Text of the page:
As you can tell by my post count (this is #2) I'm kinda new at this. I was just so impressed by the performance of the sand I had to share the information. To those who are sold on wood shavings, believe me, so was I. Since I have a wood shop I have a virtually unlimited supply of wood shavings to dispose of. That was by far my first choice. The sand just works way better. I'll address inquiries in the order I find them.
Edited by chellejeff - 2/17/11 at 8:19pm
kuntrygirl, I spent a lot on sand because I didn't need a yard of sand, and thats the minimum my local supplier will sell. I bought 7, 75lb sacks at the local lumberyard for about $3 each, and it was wet. Besides, it was easier to carry sacks to the house, than shovel sand out of my truck etc. It took a couple days to dry out. It's washed, course sand. Here in the mountains of southern California a yard of sand goes for $33.
cptbahama , Yes, I spend less than 5 minutes a day in the house scooping poop off the floor. It gives me a chance to interact with the birds, and causes me to see if there are any other issues I may need to deal with in the house. My hen house is tall enough to stand in, and my hens are pets. I am more than happy to spend 5 minutes a day in the house with the birds. My hens get frequent visits from neighbor kids and friends and I don't want them getting poop all over their shoes when they go in the house.
gmendoza, scooping poop is not the highlight of my day, but it's only 5 minutes, and my wife and I share the chore. The scooped poop goes in a bucket, and the bucket of poop is then used as needed in the yard.
Stevo, how do you even walk into your hen house without getting crap on your shoes? Try some sand!! Really, try it.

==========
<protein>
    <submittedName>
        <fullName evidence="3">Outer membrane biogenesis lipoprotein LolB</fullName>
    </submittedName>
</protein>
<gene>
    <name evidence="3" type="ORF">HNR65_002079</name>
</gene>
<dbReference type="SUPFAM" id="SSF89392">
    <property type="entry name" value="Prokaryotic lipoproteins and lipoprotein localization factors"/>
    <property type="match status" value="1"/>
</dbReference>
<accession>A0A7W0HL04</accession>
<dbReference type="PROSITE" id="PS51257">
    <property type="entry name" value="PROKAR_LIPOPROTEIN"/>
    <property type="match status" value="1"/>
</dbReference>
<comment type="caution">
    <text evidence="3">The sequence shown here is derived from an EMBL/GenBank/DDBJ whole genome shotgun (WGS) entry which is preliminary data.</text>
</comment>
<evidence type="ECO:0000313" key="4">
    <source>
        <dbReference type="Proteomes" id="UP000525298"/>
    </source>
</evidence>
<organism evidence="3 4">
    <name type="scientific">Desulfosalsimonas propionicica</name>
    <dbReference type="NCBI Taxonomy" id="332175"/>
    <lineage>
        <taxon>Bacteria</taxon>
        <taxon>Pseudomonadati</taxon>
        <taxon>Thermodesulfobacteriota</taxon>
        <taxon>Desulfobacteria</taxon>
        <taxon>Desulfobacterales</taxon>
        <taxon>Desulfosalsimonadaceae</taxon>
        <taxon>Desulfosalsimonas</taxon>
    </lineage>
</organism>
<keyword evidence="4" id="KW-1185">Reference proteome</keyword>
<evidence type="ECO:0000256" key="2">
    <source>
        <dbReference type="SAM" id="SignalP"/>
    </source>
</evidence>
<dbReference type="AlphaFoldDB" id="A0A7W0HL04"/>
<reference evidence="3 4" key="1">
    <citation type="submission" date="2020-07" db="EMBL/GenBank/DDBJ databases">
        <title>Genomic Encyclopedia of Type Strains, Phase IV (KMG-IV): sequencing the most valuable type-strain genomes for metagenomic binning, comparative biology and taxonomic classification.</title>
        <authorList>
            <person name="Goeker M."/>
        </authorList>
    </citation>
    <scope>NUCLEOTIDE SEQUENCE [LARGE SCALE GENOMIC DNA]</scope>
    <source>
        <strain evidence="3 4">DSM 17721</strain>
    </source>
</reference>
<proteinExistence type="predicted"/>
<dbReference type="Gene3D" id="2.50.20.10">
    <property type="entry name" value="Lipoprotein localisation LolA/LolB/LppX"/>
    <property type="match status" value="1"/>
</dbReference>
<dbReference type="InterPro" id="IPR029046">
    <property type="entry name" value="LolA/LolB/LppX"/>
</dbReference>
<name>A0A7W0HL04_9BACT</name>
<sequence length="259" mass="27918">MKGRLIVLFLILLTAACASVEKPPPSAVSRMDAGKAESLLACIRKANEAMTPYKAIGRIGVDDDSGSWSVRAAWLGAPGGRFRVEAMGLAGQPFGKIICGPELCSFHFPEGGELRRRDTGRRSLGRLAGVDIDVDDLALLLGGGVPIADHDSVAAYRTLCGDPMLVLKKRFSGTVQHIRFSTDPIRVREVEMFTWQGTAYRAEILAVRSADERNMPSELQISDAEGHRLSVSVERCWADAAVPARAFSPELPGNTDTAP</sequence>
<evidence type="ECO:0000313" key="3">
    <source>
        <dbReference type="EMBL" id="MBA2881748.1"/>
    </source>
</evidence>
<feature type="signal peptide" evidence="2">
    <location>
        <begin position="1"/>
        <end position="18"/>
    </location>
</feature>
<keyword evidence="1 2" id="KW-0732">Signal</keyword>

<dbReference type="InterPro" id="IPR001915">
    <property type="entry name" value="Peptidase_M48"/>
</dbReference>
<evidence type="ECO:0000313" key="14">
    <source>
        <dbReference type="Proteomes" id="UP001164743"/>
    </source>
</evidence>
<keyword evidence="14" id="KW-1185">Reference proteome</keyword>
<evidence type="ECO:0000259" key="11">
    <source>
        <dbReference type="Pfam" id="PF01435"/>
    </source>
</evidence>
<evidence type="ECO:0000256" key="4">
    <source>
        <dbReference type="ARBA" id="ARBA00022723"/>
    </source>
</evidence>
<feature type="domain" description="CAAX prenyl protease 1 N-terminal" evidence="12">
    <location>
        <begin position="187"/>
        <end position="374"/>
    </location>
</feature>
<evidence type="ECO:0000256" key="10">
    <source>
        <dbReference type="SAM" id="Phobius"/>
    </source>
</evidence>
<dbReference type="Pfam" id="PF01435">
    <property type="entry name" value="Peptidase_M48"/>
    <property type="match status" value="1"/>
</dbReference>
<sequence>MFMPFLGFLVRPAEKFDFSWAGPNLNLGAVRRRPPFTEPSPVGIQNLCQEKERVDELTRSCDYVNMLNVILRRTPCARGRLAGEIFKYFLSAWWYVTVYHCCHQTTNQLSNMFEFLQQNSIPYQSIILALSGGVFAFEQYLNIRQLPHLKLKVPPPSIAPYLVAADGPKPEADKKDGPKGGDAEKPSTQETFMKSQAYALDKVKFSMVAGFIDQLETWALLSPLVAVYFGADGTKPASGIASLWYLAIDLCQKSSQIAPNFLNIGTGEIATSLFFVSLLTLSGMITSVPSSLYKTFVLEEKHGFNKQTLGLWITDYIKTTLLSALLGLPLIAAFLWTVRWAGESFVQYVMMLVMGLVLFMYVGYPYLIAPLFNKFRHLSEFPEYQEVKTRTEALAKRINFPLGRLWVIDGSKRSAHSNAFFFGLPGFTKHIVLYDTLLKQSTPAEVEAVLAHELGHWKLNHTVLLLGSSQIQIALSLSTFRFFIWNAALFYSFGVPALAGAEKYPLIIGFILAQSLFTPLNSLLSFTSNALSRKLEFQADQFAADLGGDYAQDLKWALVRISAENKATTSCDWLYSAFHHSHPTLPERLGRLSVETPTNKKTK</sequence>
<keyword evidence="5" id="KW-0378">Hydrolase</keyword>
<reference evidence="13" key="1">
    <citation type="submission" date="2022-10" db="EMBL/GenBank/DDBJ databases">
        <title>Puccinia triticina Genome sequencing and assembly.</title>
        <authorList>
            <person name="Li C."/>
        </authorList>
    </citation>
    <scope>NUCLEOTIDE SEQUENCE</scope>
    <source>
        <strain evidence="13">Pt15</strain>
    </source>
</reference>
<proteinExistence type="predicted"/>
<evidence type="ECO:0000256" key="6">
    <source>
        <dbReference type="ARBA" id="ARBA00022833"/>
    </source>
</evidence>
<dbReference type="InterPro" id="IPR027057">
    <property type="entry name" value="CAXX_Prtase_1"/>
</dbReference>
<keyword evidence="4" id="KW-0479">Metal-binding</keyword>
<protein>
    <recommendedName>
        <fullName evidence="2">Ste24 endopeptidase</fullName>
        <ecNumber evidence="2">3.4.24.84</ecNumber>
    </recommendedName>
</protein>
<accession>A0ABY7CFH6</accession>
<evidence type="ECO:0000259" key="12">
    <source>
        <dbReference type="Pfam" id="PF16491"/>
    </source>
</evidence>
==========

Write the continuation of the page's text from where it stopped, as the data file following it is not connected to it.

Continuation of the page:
chickerdoodle, I respectfully disagree, you say wood shavings couldn't be easier to clean with your vinyl floor. Sand is without a doubt easier to clean. No comparison, I've done both. Mine is also a raised floor as my hen house sits on a hillside. I have well drained soil where I live, so mud in the yard is not really a problem, besides, most of the time if I get precipitation it is snow.
Talihofarms, what climate? I can't think of a climate that affects sand, but then there are probably many things I can't think of. Although I live in southern California, I'm over 6000' elevation, I have at least 4 feet of snow in my yard every winter, and so far this year we've been in the teens for temperature many times. I'm actually truly curious what climate you live in that is not compatible with sand.
Zac's Flock , I don't put the sand in the yard, my soil is pretty sandy anyways. I only put the sand in the house.
kateseidel , I hate to admit it, but part of the reason I rake the sand in the house is because it looks so nice when it's all the same depth with the rake lines in it.
Buschie's dozen, My hen house has insulation, but no heat. I find that the birds body heat keeps the house 12 to 14 degrees warmer than the outside temp. The coldest it's been in my hen house to date is 27`F. The birds did not seem to mind, and ran out to play in the snow as soon as I opened their door in the morning. I do need to come up with a better plan for getting that door opened in the morning though. I hate mornings. Your setting is quite different than mine, you having a monstrous hen house, and mine being relatively small. I made my own waterer heater, and have not had any problems with it freezing, whether I had shavings or sand in the house.
Y'all have made my day!! My first posting ever on BYC received boatloads of follow up postings, mostly positive. My wife was literally laughing out loud at some of the responses, and specifically pointed out that cptbahama seemed to making fun of me for scooping poop out of the house. I hope I've addressed any concerns or questions to your satisfaction. I look forward to hearing from those of you that I've specifically called out.